November 11, 2020
Targeted therapies developed to reduce lung fibrosis
People with idiopathic pulmonary fibrosis (IPF) have a life expectancy of less than five years. Fibrotic diseases cause organ failure that lead to about 45% of all deaths in the United States. Existing therapies do little to slow progression.
Now, Philip S. Low, Purdue’s Ralph C. Corley Distinguished Professor of Chemistry and Presidential Scholar for Drug Discovery, has led a team to develop two targeted therapies for people with IPF. The two different therapeutic approaches are published in Science Translational Medicine and EMBO Molecular Medicine.
“This is a horrible disease that claimed the lives of my next-door neighbor and a good friend’s wife,” Low said. “We developed two targeted therapies that allow us to use powerful drugs with high toxicities because we specifically deliver them to diseased cells without harming healthy ones.”
The first of the Purdue team’s novel targeted molecules is designed to slow fibrosis and extend life. The second IPF therapy suppresses fibrosis-inducing cytokine production.
The two therapies will be moving into human clinical trials within the next several months. The developments come as a number of people with COVID-19 or who have recovered from COVID-19 experience lung fibrosis or other related conditions.
The therapy technologies are licensed through the Purdue Research Foundation Office of Technology Commercialization and optioned to MorphImmune, a startup co-founded by Low. For more information on licensing a Purdue innovation, contact the Office of Technology Commercialization at firstname.lastname@example.org.
About Purdue Research Foundation
The Purdue Research Foundation is a private, nonprofit foundation created to advance the mission of Purdue University. Established in 1930, the foundation accepts gifts; administers trusts; funds scholarships and grants; acquires property; protects Purdue's intellectual property; and promotes entrepreneurial activities on behalf of Purdue. The foundation manages the Purdue Foundry, Purdue Office of Technology Commercialization, Purdue Research Park, Purdue Technology Centers and University Development Office. In 2020, the IPWatchdog Institute ranked Purdue third nationally in startup creation and in the top 20 for patents. The foundation received the 2019 Innovation and Economic Prosperity Universities Award for Place from the Association of Public and Land-grant Universities. For more information on licensing a Purdue innovation, contact the Purdue Office of Technology Commercialization at email@example.com. For more information about involvement and investment opportunities in startups based on a Purdue innovation, contact the Purdue Foundry at firstname.lastname@example.org.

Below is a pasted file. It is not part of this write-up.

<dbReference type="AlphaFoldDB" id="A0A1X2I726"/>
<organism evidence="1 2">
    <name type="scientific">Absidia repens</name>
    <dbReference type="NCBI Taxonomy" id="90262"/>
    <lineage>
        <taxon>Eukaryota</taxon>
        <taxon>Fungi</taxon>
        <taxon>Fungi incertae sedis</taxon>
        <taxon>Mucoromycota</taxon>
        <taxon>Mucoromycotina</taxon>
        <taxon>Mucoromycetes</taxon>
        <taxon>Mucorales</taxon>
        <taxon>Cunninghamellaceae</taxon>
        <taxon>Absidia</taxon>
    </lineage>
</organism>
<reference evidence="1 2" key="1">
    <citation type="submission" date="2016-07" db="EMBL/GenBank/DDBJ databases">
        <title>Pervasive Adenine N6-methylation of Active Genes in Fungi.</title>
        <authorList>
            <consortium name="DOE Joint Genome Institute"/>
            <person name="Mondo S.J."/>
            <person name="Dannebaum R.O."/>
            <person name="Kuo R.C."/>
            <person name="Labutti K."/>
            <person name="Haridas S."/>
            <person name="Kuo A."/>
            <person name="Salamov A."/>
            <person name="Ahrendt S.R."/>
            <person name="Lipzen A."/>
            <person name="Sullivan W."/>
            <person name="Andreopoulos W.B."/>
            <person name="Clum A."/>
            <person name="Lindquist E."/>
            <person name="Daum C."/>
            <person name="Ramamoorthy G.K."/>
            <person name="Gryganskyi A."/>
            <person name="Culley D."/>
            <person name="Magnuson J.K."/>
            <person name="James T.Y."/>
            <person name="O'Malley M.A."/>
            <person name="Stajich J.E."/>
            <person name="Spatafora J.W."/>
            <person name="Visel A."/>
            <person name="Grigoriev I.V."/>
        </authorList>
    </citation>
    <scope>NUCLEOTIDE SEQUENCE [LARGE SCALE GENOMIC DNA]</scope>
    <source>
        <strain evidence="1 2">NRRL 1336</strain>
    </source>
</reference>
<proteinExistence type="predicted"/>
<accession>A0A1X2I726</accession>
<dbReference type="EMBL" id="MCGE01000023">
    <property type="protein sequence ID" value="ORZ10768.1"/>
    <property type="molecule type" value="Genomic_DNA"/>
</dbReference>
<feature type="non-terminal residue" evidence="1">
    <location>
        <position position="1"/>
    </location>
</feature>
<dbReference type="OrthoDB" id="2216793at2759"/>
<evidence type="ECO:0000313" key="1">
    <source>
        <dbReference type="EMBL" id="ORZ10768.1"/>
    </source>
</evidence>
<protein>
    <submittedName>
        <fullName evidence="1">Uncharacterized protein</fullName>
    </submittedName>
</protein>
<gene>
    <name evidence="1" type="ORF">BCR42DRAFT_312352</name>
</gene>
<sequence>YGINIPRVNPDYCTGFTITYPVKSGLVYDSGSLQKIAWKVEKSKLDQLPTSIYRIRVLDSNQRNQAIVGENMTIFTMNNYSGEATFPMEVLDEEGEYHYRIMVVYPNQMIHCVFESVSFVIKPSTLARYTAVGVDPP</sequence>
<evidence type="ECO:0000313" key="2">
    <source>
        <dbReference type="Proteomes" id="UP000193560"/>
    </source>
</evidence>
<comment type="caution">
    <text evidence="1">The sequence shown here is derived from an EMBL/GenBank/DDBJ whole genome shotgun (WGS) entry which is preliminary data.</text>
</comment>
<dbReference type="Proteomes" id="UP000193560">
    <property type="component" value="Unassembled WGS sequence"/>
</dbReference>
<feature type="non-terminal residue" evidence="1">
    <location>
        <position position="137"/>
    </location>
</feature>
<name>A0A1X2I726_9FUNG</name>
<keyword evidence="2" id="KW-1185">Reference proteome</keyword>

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Targeted inhibition of PI3 kinase/mTOR specifically in fibrotic lung fibroblasts suppresses pulmonary fibrosis in experimental models
Suraj U. Hettiarachchi, Yen-Hsing Li, Jyoti Roy, Fenghua Zhang, Estela Puchulu-Campanella, Spencer D. Lindeman, Madduri Srinivasarao, Konstantin Tsoyi, Xiaoliang Liang, Ehab A. Ayaub, Cheryl Nickerson-Nutter, Ivan O. Rosas and Philip S. Low
Idiopathic pulmonary fibrosis (IPF) is a lethal disease with an average life expectancy of 3 to 5 years. IPF is characterized by progressive stiffening of the lung parenchyma due to excessive deposition of collagen, leading to gradual failure of gas exchange. Although two therapeutic agents have been approved from the FDA for IPF, they only slow disease progression with little impact on outcome. To develop a more effective therapy, we have exploited the fact that collagen-producing myofibroblasts express a membrane-spanning protein, fibroblast activation protein (FAP), that exhibits limited if any expression on other cell types. Because collagen-producing myofibroblasts are only found in fibrotic tissues, solid tumors, and healing wounds, FAP constitutes an excellent marker for targeted delivery of drugs to tissues undergoing pathologic fibrosis. We demonstrate here that a low–molecular weight FAP ligand can be used to deliver imaging and therapeutic agents selectively to FAP-expressing cells. Because induction of collagen synthesis is associated with phosphatidylinositol 3-kinase (PI3K) activation, we designed a FAP-targeted PI3K inhibitor that selectively targets FAP-expressing human IPF lung fibroblasts and potently inhibited collagen synthesis. Moreover, we showed that administration of the inhibitor in a mouse model of IPF inhibited PI3K activation in fibrotic lungs, suppressed production of hydroxyproline (major building block of collagen), reduced collagen deposition, and increased mouse survival. Collectively, these studies suggest that a FAP-targeted PI3K inhibitor might be promising for treating IPF.